Saturday, March 26, 2011

No Magic Wand

So how did we save a lot of money in one month to start paying down our debt? I'm going to bullet this post since I'm going to be talking about a lot of different topics, but I should start off with a couple main points. One, Mr. Jaguar and I knew we had to bring in more income but wanted to spend as little time away from BabyJaguar as possible. Bottom line....the cub is only going to be a cub for a brief time and we don't want to miss out on it. Two, I always thought that in order to make a real difference in my debt, I had to make a big splash. Like I had to find a way to make a big dent in what we owe to make any real progress (remember back to how I said I was trying to pay a little bit extra on everything but felt like I was spinning my wheels? That's what I'm talking about.) However, I didn't think about the impact of saving a little and bringing in a little extra. If I save $20 on what goes out of my account, but bring in an extra $20, too, that's actually $40 we're talking about. So anyway, without further ado, here's what my family has been up to.

  1. I am tutoring on Monday and Wednesday mornings as well as Wednesday afternoons. I haven't been paid yet for the morning tutoring (will happen soon) but I brought in some extra cash for my afternoon tutoring already. I also took a part-time job distributing free prescription discount cards. I set my hours for that, work from home and move at my own pace. It will take me a bit to make any money on that though. Still, I'm happy that I'm doing something where I can not only make a little extra money, but help others in the process.

  2. Mr. Jaguar found some extra work on a couple Saturday nights per month. He has not started yet, so the money is yet to come in. He won't have to leave for work until 5:00 or 6:00. BabyJaguar is in bed by 8:00, so it's minimal time away from the boy. He will have to work late, but will nap when our son does.

  3. We bumped every single bill down to minimum payments to allow us to focus all of our extra cash on just one debt, our smallest one. This made a huge difference!

  4. One bill is actually paid ahead a few months (so I guess I was making a little progress before!). We made no payment to that debt this month and instead put that money towards our smallest debt.

  5. I called my cable company to talk about my bill. They knocked off $20 a month for the next year (just because I asked) and then I returned a cable box for a TV we never watch, saving myself $5.

  6. I called my car insurance company to discuss my policy. We updated my policy (only made very minor changes) and knocked money off that bill.

  7. I finally got my butt in gear and switched to mail order prescriptions. It was so easy and I should've stopped procrastinating about it a long time ago. This did not save me money this month but now I don't have to purchase my regular scripts in April or May.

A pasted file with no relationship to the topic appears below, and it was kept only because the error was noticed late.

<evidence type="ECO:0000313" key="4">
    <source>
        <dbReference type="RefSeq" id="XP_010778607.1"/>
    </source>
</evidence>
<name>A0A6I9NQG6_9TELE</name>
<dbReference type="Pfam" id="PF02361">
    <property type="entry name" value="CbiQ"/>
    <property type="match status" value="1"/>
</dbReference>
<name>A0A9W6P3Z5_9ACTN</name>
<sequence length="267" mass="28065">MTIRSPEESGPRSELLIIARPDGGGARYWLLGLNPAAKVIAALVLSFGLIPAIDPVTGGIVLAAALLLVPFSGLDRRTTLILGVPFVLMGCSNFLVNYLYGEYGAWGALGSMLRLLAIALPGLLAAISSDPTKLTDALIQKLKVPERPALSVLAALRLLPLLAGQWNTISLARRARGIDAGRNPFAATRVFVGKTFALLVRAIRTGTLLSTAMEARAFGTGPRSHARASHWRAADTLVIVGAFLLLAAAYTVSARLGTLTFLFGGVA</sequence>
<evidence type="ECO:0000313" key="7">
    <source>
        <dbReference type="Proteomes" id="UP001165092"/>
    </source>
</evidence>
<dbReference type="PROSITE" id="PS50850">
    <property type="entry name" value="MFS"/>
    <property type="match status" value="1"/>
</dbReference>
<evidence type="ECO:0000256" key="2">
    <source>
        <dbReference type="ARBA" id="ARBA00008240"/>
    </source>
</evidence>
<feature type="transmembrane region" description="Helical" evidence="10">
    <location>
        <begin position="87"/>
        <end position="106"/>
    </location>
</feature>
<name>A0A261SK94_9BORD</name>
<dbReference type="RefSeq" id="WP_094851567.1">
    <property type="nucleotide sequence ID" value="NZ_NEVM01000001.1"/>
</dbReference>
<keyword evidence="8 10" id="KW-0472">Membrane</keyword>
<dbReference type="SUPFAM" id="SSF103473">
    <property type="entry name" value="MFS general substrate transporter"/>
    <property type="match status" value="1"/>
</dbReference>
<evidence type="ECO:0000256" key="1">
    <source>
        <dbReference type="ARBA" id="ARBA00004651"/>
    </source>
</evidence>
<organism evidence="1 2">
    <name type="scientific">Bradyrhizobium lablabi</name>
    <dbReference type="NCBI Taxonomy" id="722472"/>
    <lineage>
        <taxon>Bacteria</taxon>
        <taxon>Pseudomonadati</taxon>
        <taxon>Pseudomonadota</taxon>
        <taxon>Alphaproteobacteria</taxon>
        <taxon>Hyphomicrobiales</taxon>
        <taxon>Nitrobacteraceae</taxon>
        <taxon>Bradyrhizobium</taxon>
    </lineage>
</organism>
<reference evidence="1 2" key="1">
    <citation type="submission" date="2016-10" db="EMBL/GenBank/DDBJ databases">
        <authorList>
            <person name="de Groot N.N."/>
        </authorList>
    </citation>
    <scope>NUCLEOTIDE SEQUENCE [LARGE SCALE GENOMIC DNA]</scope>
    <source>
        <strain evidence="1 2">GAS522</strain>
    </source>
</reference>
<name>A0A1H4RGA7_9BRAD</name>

8. I cleaned out my freezers. What does this have to do with my budget? I got rid of old food. Now I know what is actually in there that I can use to make my family a meal and I have space to stock up when there is a super awesome chicken sale (was that too much enthusiasm about chicken?).

  9. I switched to store brand or cheaper brands on a few products. I use the Target brand Cetaphil face wash and switched to Tresemme shampoo. Some stuff I tried to switch to the cheapo brand and there was no comparison but where I can switch fairly painlessly, I am.

  10. I make a shopping list and stick to it. I really stop and think before I put something in my cart. I kind of hate it, but it does make shopping easier.

  11. We really worked so hard this month to stick to the budget. When we did something outside of the budget, we discussed it first. Here's where we strayed this month: Wawa $11.63 (I was at the ER with Mr Jaguar that night. At 2 am, we agreed to splurge on dinner so we could just get home and go to bed), Children's Place $3.18 (bought BabyJaguar 2 shirts with store credit, this amount was the difference in price), Wendy's $8.28 (this was a night we worked super late and just wanted the family fed), Mucinex $9.51 (it was needed), TurboTax $64.15 (did the taxes), propane for grill $18.00, watch battery $18.00, J.C.Penney's $2.75 (pants for BabyJaguar), McDonald's $2.14 (I had to go from work to physical therapy to the dentist and didn't bring any food), donation $12.84 (local homeless shelter was in need of streamers and balloons). That's it: $150.48 worth of straying. Still though, that's $150.48. All that little stuff added up.

  12. We use the Target Red Card. We have the debit version, meaning no monthly bill. It gets us an instant 5% off our order every time we shop.

  13. I'm really studying the grocery store circulars. Generally, I make a small list of sale stuff from Shop Rite and my husband and BabyJaguar go take care of that while I do the big shop at Target. Both places are very close to my house so I don't feel like we're wasting money on gas.

  14. I cancelled my gym membership. Seriously....who am I kidding? I can't even pee by myself let alone get to the gym. I take plenty of walks with BabyJaguar and that will do just fine for now.

That's all I can think of tonight. If anything else comes to me, I'll post it later. There were definitely glitches during this first month. We went over what I anticipated for groceries but I'm not holding that one against this time because I really was taking a shot in the dark when I budgeted for what to spend on groceries. I had no idea what we usually spent. Also, BabyJaguar went up a size in clothing and we realized we needed a few more items for him. Finally, Mr. Jaguar discovered a blood clot in his leg a couple weeks ago (hence the ER visit). That brought in some unexpected doctor's visit and prescription copays beyond what I had budgeted for unexpected copays. No worries, the husband is improving and should be okay. Oh, and we needed a box of diapers this month. I had less stocked up than I thought. Which reminds me....we also switched from Pampers to Target brand diapers.